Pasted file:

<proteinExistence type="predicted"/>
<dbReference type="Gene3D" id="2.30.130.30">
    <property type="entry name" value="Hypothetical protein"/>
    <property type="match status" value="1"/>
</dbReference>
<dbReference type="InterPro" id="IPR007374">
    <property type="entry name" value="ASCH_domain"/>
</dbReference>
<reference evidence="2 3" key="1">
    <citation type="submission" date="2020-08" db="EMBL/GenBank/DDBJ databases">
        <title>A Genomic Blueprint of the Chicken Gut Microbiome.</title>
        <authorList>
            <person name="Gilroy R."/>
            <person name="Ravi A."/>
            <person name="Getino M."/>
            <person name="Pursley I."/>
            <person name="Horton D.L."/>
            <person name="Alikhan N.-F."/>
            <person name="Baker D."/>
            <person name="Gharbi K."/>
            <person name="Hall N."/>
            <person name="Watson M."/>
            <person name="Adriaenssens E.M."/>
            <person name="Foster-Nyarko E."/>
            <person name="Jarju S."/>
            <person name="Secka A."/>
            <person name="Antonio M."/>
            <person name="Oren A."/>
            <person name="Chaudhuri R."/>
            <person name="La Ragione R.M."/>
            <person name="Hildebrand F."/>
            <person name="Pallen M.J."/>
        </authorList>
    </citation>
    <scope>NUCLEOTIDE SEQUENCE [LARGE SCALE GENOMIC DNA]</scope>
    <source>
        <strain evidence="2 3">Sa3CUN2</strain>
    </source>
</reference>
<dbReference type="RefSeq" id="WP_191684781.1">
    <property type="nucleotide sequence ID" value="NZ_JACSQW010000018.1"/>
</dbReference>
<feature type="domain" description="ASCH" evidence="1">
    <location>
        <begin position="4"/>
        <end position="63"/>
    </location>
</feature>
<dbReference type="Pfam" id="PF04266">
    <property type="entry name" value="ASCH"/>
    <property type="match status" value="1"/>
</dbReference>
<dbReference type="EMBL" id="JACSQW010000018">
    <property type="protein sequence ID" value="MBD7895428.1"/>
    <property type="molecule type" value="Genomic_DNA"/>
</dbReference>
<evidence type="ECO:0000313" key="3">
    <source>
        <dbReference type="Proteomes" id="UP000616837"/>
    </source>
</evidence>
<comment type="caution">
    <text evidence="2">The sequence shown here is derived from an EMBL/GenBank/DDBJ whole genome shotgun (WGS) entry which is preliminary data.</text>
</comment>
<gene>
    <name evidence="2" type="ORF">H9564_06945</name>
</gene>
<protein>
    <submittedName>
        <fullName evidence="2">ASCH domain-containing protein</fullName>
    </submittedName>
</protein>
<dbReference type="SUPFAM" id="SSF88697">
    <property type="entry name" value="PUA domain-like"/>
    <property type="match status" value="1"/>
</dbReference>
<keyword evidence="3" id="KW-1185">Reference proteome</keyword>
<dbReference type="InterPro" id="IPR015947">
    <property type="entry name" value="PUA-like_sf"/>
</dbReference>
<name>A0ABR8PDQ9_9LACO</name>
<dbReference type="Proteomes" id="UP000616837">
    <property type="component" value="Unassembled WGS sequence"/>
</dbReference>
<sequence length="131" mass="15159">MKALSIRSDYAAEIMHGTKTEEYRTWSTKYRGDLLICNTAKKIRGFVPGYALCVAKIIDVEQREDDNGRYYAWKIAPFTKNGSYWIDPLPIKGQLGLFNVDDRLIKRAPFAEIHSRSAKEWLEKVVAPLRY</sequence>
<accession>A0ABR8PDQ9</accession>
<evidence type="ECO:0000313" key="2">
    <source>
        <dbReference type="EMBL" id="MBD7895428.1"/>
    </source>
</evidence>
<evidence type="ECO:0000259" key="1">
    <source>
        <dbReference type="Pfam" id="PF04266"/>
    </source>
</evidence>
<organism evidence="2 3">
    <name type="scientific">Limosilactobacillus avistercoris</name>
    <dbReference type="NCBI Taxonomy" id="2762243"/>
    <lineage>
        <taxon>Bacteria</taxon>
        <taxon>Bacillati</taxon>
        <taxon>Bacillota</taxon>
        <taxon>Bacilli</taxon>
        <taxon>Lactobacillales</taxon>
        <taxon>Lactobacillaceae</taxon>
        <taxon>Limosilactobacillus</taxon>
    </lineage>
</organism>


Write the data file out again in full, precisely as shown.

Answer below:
<proteinExistence type="predicted"/>
<dbReference type="Gene3D" id="2.30.130.30">
    <property type="entry name" value="Hypothetical protein"/>
    <property type="match status" value="1"/>
</dbReference>
<dbReference type="InterPro" id="IPR007374">
    <property type="entry name" value="ASCH_domain"/>
</dbReference>
<reference evidence="2 3" key="1">
    <citation type="submission" date="2020-08" db="EMBL/GenBank/DDBJ databases">
        <title>A Genomic Blueprint of the Chicken Gut Microbiome.</title>
        <authorList>
            <person name="Gilroy R."/>
            <person name="Ravi A."/>
            <person name="Getino M."/>
            <person name="Pursley I."/>
            <person name="Horton D.L."/>
            <person name="Alikhan N.-F."/>
            <person name="Baker D."/>
            <person name="Gharbi K."/>
            <person name="Hall N."/>
            <person name="Watson M."/>
            <person name="Adriaenssens E.M."/>
            <person name="Foster-Nyarko E."/>
            <person name="Jarju S."/>
            <person name="Secka A."/>
            <person name="Antonio M."/>
            <person name="Oren A."/>
            <person name="Chaudhuri R."/>
            <person name="La Ragione R.M."/>
            <person name="Hildebrand F."/>
            <person name="Pallen M.J."/>
        </authorList>
    </citation>
    <scope>NUCLEOTIDE SEQUENCE [LARGE SCALE GENOMIC DNA]</scope>
    <source>
        <strain evidence="2 3">Sa3CUN2</strain>
    </source>
</reference>
<dbReference type="RefSeq" id="WP_191684781.1">
    <property type="nucleotide sequence ID" value="NZ_JACSQW010000018.1"/>
</dbReference>
<feature type="domain" description="ASCH" evidence="1">
    <location>
        <begin position="4"/>
        <end position="63"/>
    </location>
</feature>
<dbReference type="Pfam" id="PF04266">
    <property type="entry name" value="ASCH"/>
    <property type="match status" value="1"/>
</dbReference>
<dbReference type="EMBL" id="JACSQW010000018">
    <property type="protein sequence ID" value="MBD7895428.1"/>
    <property type="molecule type" value="Genomic_DNA"/>
</dbReference>
<evidence type="ECO:0000313" key="3">
    <source>
        <dbReference type="Proteomes" id="UP000616837"/>
    </source>
</evidence>
<comment type="caution">
    <text evidence="2">The sequence shown here is derived from an EMBL/GenBank/DDBJ whole genome shotgun (WGS) entry which is preliminary data.</text>
</comment>
<gene>
    <name evidence="2" type="ORF">H9564_06945</name>
</gene>
<protein>
    <submittedName>
        <fullName evidence="2">ASCH domain-containing protein</fullName>
    </submittedName>
</protein>
<dbReference type="SUPFAM" id="SSF88697">
    <property type="entry name" value="PUA domain-like"/>
    <property type="match status" value="1"/>
</dbReference>
<keyword evidence="3" id="KW-1185">Reference proteome</keyword>
<dbReference type="InterPro" id="IPR015947">
    <property type="entry name" value="PUA-like_sf"/>
</dbReference>
<name>A0ABR8PDQ9_9LACO</name>
<dbReference type="Proteomes" id="UP000616837">
    <property type="component" value="Unassembled WGS sequence"/>
</dbReference>
<sequence length="131" mass="15159">MKALSIRSDYAAEIMHGTKTEEYRTWSTKYRGDLLICNTAKKIRGFVPGYALCVAKIIDVEQREDDNGRYYAWKIAPFTKNGSYWIDPLPIKGQLGLFNVDDRLIKRAPFAEIHSRSAKEWLEKVVAPLRY</sequence>
<accession>A0ABR8PDQ9</accession>
<evidence type="ECO:0000313" key="2">
    <source>
        <dbReference type="EMBL" id="MBD7895428.1"/>
    </source>
</evidence>
<evidence type="ECO:0000259" key="1">
    <source>
        <dbReference type="Pfam" id="PF04266"/>
    </source>
</evidence>
<organism evidence="2 3">
    <name type="scientific">Limosilactobacillus avistercoris</name>
    <dbReference type="NCBI Taxonomy" id="2762243"/>
    <lineage>
        <taxon>Bacteria</taxon>
        <taxon>Bacillati</taxon>
        <taxon>Bacillota</taxon>
        <taxon>Bacilli</taxon>
        <taxon>Lactobacillales</taxon>
        <taxon>Lactobacillaceae</taxon>
        <taxon>Limosilactobacillus</taxon>
    </lineage>
</organism>